This week we welcome Rohn Federbush, author of “The Farm Stray,” a short story about a woman who happens upon an old, abandoned farmhouse in the Michigan countryside. As she wanders around, noticing odd tools and detritus of the lives of the former occupants—a Depression-era farmer and his young, city-bred wife—her imagination takes flight. Or is it more?
Q: You start your story by warning the reader that he or she won’t be able to tell if the narrator is imaging the events to come, or remembering events that actually happened. Was that a purposeful choice when you planned the story, or did it just happen as you wrote?
A: The fictional story is in truth about how the story came into my head. Do I believe in ghosts? Well, someone was with me on that real farm who crafted the story (which is the question isn’t it). Did I imagine the ghost to tell the story? I cannot answer that question because I in truth do not know.
Q: The story is set in a real farmhouse you discovered during your wanderings. Tell us how you became interested in old barns. What other interesting things have you discovered?
A: As I grow older, I feel time is neglecting my upkeep as the owners of the barns and abandoned homes neglect them. There will never be enough time to accomplish all I dream of doing.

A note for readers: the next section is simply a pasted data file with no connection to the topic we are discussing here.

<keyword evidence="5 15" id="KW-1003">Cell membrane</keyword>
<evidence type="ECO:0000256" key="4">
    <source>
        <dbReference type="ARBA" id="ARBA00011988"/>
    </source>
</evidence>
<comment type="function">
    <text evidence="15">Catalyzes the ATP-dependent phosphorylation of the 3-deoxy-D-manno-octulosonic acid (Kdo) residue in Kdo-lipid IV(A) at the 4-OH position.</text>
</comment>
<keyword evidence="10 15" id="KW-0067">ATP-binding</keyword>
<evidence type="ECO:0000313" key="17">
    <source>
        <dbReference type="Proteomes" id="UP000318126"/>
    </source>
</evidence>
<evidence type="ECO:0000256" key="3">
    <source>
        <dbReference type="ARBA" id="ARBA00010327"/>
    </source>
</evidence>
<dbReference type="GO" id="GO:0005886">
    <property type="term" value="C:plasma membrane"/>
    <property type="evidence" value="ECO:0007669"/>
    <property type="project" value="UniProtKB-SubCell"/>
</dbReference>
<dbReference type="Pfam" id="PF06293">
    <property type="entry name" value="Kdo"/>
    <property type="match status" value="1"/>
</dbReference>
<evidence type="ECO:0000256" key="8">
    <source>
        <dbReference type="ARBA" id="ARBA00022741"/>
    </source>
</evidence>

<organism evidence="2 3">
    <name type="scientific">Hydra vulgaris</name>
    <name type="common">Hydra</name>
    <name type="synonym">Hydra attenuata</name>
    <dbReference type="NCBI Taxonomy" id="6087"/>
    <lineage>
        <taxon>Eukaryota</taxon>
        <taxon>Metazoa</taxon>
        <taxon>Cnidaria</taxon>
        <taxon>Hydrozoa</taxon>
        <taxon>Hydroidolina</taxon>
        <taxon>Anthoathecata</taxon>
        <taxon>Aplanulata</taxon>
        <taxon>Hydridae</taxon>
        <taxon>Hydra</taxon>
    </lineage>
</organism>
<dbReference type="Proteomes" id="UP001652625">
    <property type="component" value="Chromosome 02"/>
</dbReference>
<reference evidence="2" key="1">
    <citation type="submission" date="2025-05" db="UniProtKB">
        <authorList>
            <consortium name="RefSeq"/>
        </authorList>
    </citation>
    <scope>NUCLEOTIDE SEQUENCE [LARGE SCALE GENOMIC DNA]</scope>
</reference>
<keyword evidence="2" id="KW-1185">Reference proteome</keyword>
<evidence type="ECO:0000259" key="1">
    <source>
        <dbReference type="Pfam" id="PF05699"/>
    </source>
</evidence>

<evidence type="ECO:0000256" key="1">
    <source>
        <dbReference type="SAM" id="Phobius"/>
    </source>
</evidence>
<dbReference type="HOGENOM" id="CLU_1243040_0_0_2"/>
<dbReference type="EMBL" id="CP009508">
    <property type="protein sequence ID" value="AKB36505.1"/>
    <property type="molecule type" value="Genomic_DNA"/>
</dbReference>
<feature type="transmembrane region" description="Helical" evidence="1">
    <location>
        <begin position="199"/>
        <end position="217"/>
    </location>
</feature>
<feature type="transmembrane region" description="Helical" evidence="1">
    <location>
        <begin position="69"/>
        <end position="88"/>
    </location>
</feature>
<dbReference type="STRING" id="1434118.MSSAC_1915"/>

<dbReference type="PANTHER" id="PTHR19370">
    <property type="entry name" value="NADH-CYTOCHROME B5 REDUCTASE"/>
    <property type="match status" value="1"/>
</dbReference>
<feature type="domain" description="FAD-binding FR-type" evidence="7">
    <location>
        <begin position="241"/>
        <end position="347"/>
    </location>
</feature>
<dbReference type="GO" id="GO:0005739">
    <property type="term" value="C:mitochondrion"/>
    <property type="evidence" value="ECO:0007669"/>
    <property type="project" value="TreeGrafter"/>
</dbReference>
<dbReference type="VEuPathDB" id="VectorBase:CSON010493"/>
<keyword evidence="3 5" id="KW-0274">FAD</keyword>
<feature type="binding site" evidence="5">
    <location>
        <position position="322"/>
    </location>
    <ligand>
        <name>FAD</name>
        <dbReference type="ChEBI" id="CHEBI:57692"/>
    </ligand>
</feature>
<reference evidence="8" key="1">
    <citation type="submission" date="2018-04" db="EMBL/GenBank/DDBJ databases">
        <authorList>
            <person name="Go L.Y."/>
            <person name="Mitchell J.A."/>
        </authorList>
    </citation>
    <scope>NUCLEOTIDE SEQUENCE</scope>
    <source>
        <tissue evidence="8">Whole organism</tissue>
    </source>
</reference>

Q: The wife in the story doesn’t treat her husband, the farmer, with much (if any) affection. It’s implied she married him out of desperation, but why did he marry her?
A: She was beautiful. He knew she needed to eat. She knew it too. Her crowd had abandoned her as fast as her father’s leap to death had ended his financial failure.
Q: Is there anything else you’d like readers to know about your story?
A: My husband Is proud to be a part of the story.
Q: In 1997, you were granted a summer stipend for a ghost-story collection. How did it come to be? How many stories did you write and where can we read them? Was there a central theme (aside from ghosts)?
A: Part of my Master’s Thesis for Creative Writing, pursued the theme of the Native-American’s ghost dance, which says they will regain their original territory. I claim to be Shawnee because of my sir name “North”. When I see the casino’s ruining lives with addictions to gambling, I wonder if the ghost dance did predict the demise of character in our land. Payback is not always attractive. I’ve written about 150 short stories. Red Wheelbarrow, Potpourri, Bear River Peace Anthology published one each. I often use short stories on my Wednesday blog. My website has links to the published work also.
Q: What is your favorite Halloween tradition?
A: Going door to door to meet the neighbors needs an excuse nowadays. That’s a shame. I can remember when May Day included giving baskets of sweets and flowers to neighbors too.